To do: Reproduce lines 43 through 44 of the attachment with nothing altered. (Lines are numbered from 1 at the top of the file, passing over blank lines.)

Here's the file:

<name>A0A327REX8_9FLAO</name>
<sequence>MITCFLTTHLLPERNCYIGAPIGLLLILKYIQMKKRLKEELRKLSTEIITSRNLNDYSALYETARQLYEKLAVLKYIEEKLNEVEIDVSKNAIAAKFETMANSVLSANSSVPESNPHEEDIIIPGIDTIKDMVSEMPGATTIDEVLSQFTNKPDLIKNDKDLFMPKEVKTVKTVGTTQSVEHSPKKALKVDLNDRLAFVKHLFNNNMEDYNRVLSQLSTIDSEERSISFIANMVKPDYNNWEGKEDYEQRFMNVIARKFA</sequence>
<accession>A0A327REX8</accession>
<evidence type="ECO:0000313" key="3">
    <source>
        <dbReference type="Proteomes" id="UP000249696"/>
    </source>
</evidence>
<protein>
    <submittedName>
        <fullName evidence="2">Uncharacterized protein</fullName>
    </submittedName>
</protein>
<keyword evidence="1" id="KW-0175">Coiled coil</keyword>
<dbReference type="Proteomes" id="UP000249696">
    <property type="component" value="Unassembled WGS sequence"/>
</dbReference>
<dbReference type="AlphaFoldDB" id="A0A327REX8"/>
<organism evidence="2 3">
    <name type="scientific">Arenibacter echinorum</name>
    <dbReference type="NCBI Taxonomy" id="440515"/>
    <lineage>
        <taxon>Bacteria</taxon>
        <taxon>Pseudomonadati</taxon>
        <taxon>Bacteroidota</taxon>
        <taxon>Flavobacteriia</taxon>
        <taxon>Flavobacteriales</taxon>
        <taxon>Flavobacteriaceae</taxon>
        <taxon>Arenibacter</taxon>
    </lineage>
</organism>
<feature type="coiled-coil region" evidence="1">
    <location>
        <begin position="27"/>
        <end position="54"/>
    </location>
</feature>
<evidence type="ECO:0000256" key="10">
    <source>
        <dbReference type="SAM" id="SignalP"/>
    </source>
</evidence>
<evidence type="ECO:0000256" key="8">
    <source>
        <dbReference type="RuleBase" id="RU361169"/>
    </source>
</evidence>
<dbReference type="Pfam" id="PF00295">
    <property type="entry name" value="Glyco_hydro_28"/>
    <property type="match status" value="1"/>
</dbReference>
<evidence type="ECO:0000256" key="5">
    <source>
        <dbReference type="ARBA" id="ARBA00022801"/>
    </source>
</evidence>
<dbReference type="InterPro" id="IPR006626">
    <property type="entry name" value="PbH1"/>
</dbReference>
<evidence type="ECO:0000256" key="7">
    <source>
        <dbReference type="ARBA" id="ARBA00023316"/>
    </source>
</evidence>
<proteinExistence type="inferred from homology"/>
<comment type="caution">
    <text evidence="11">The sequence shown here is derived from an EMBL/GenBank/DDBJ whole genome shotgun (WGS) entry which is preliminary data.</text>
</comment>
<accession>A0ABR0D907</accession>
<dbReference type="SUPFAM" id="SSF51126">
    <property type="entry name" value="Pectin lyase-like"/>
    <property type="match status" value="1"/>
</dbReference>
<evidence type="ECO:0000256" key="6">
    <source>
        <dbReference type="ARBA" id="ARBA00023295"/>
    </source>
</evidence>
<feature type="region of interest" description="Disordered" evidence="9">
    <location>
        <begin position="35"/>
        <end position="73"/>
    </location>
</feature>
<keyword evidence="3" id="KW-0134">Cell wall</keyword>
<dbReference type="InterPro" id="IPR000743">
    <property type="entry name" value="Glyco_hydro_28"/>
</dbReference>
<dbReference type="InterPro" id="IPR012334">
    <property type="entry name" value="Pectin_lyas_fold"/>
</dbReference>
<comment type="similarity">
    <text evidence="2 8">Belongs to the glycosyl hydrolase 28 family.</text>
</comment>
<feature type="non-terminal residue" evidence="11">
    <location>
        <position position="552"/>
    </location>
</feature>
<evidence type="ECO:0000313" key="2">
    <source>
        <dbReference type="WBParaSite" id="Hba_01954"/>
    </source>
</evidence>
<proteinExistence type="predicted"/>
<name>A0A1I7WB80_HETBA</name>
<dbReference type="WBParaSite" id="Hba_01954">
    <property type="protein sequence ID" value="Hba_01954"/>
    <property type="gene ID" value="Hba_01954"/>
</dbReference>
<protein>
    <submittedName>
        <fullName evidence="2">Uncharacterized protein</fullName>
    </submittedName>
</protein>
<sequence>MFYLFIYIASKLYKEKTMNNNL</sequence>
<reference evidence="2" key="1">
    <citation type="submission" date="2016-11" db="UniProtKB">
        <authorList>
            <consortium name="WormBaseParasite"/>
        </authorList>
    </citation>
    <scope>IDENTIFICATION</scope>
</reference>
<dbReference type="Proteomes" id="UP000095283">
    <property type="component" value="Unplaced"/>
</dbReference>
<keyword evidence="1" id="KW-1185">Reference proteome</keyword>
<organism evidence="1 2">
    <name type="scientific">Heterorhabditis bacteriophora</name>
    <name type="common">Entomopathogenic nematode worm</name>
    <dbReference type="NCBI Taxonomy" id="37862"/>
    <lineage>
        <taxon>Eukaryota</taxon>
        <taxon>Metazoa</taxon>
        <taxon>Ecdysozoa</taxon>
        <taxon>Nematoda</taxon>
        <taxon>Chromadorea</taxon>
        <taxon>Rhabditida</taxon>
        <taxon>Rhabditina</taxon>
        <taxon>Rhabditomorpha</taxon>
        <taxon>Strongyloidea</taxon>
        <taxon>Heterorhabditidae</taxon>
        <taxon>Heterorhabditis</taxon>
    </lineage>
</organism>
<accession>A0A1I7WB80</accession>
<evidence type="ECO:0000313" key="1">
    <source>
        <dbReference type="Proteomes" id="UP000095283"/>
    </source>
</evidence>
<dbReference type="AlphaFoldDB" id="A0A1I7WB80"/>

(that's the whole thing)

<evidence type="ECO:0000256" key="8">
    <source>